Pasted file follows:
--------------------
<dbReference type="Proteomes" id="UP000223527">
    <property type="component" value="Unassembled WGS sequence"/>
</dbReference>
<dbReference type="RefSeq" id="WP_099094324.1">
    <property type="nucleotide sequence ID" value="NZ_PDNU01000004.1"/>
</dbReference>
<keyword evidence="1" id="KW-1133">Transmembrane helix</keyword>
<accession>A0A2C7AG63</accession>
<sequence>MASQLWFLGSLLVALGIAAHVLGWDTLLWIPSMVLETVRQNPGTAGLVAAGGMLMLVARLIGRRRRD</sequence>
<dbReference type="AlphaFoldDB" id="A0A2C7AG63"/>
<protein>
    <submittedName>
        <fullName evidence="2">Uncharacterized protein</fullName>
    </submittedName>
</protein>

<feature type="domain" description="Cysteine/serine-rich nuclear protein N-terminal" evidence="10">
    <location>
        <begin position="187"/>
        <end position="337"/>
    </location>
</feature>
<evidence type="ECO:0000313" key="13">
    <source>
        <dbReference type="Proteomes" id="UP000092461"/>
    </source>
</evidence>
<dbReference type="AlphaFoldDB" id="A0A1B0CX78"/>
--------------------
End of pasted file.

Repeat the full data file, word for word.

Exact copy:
<dbReference type="Proteomes" id="UP000223527">
    <property type="component" value="Unassembled WGS sequence"/>
</dbReference>
<dbReference type="RefSeq" id="WP_099094324.1">
    <property type="nucleotide sequence ID" value="NZ_PDNU01000004.1"/>
</dbReference>
<keyword evidence="1" id="KW-1133">Transmembrane helix</keyword>
<accession>A0A2C7AG63</accession>
<sequence>MASQLWFLGSLLVALGIAAHVLGWDTLLWIPSMVLETVRQNPGTAGLVAAGGMLMLVARLIGRRRRD</sequence>
<dbReference type="AlphaFoldDB" id="A0A2C7AG63"/>
<protein>
    <submittedName>
        <fullName evidence="2">Uncharacterized protein</fullName>
    </submittedName>
</protein>

<feature type="domain" description="Cysteine/serine-rich nuclear protein N-terminal" evidence="10">
    <location>
        <begin position="187"/>
        <end position="337"/>
    </location>
</feature>
<evidence type="ECO:0000313" key="13">
    <source>
        <dbReference type="Proteomes" id="UP000092461"/>
    </source>
</evidence>
<dbReference type="AlphaFoldDB" id="A0A1B0CX78"/>